I’m quite shy though… When I was first starting out, I really wanted to perform at a show. That time, I didn’t want to play at a club because I hate clubs – no harm to those club owners out there, I still want to play sometimes (laughs). But yeah, I really wanted a show, I practised for a year or so, I thought, “I’m ready to perform now.” So, my friend—who I don’t talk to anymore—asked me like, “Hey, do you wanna go to this hip hop show?” I was like, “Oh, alright.” I didn’t think much of it, I just wanted to be cool. I went to the show at PJ Trade Centre, which was at Ecobar. I didn’t know it was a Raising the Bar (RTB) event. I realised it was the only hip hop show in KL and I really enjoyed it and I told myself that I really wanna perform here. [It was] do or die. Then after that I was so nervous, I was waiting outside, like, “When is he gonna come out?” When he came out, I just ran to him (laughs). I just waited for him to talk to him, I know that sounds pretty gay… I asked him if I could play at RTB, do some scratching. He said, “Yeah, can, can!” But I thought he was lying. After a few weeks, he messaged me. He told me way later, like last year, that he actually contacted DJ Fuzz because I learnt from him. Then I got to perform at RTB, it was my first show, but it was like so bad. When I think about it now, it was so boring. People were watching a guy scratching, for god’s sake! (Laughs) I was also thankful when I had to intern. I interned at RTB, that was when I got closer to Jin. He told me he wanted to make an album, like last year. We worked really closely and recorded his stuff.

Your humour is very interesting; do you think people get your jokes? 
No, actually. I realised half of the people actually hate it (laughs). But I love comedy and I love stand-ups, that’s really one of my dreams. I really wanna do like a whole show of like weird stuff going on, like music, comedy — an overall show. Like talking during the shows is like practising for the future (laughs). But, I’m really serious about it, that’s how much I love comedy. Also, I really work hard to talk during shows because I’m really shy. My album launch was actually the first time I spoke on the mic in 55 years of my life, but… (laughs). I actually try to write down material and stuff, but most of them are actually spontaneous. So, I’ll just see the crowd and see what’s annoying from them and say sh!t about it (laughs), that’s the basic concept. Comedy is awesome (laughs).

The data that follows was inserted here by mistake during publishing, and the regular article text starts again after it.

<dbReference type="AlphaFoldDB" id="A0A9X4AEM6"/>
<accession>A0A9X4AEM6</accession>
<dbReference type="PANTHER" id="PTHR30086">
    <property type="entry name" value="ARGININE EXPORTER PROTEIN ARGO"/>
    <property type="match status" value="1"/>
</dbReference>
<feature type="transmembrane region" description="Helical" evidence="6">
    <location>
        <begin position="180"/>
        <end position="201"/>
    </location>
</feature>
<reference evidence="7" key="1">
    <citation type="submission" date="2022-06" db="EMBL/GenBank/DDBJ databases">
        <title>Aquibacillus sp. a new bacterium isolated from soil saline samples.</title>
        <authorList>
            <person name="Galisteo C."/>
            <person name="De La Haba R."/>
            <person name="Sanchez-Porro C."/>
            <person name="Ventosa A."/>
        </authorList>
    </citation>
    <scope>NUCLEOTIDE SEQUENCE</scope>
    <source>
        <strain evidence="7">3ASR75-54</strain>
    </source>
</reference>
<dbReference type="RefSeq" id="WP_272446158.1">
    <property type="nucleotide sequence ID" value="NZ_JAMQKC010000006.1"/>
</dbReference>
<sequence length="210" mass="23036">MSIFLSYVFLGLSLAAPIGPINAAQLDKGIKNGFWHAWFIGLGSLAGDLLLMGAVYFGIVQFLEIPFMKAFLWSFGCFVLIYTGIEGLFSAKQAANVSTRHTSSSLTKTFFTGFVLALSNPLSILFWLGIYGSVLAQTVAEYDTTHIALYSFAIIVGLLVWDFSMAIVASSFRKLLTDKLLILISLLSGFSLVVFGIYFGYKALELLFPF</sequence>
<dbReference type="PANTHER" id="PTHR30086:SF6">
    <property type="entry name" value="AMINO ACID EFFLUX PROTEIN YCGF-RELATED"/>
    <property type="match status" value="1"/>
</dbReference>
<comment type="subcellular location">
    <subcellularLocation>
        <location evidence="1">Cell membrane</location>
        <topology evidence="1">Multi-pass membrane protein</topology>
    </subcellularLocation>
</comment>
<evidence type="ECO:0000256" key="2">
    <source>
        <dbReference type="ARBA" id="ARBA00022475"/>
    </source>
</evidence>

Can you explain to us your bromance with Emir Hermono and Rizki Maulana?
I don’t have a bromance with Rizki though. Rizki was just this weird dude who comes up to shows and tells you a bunch of things about music. His music knowledge is pretty crazy, like I was so shocked. We were talking about Tyler’s [the Creator] album, the Wolf Album, I’ve never met anyone who listened to Tyler’s album so closely as much as me. This guy is just too hipster for me to handle, like how Emir is this hip hop and r’n’b guy, Rizki is just too hipster… bundle shopping and shit and wearing weird clothes. But he’s a damn awesome dude. He was the first one to arrive at my album launch, like the venue was not even open. Yeah, we also share the same love for ‘It G Ma’, which was awesome. On the other hand, I knew Emir since a long time ago, he was a staff at the college I studied at. I spoke to him here and there, like, “Eh yo, I make hip hop beats too, man.” Blah, blah, blah. One day, he asked me to join a beat battle. The first battle of the night was me against Emir, so I was like, this is a planned game by him, there’s something fishy about Emir. Like we battled each other… that sounds really wrong, goddamn! We had like a lot of draws but in the end, he won.

How is the joint album with Emir coming along? Will it still revolve around the themes of love and heartbreak like the Songs about </3?! mix?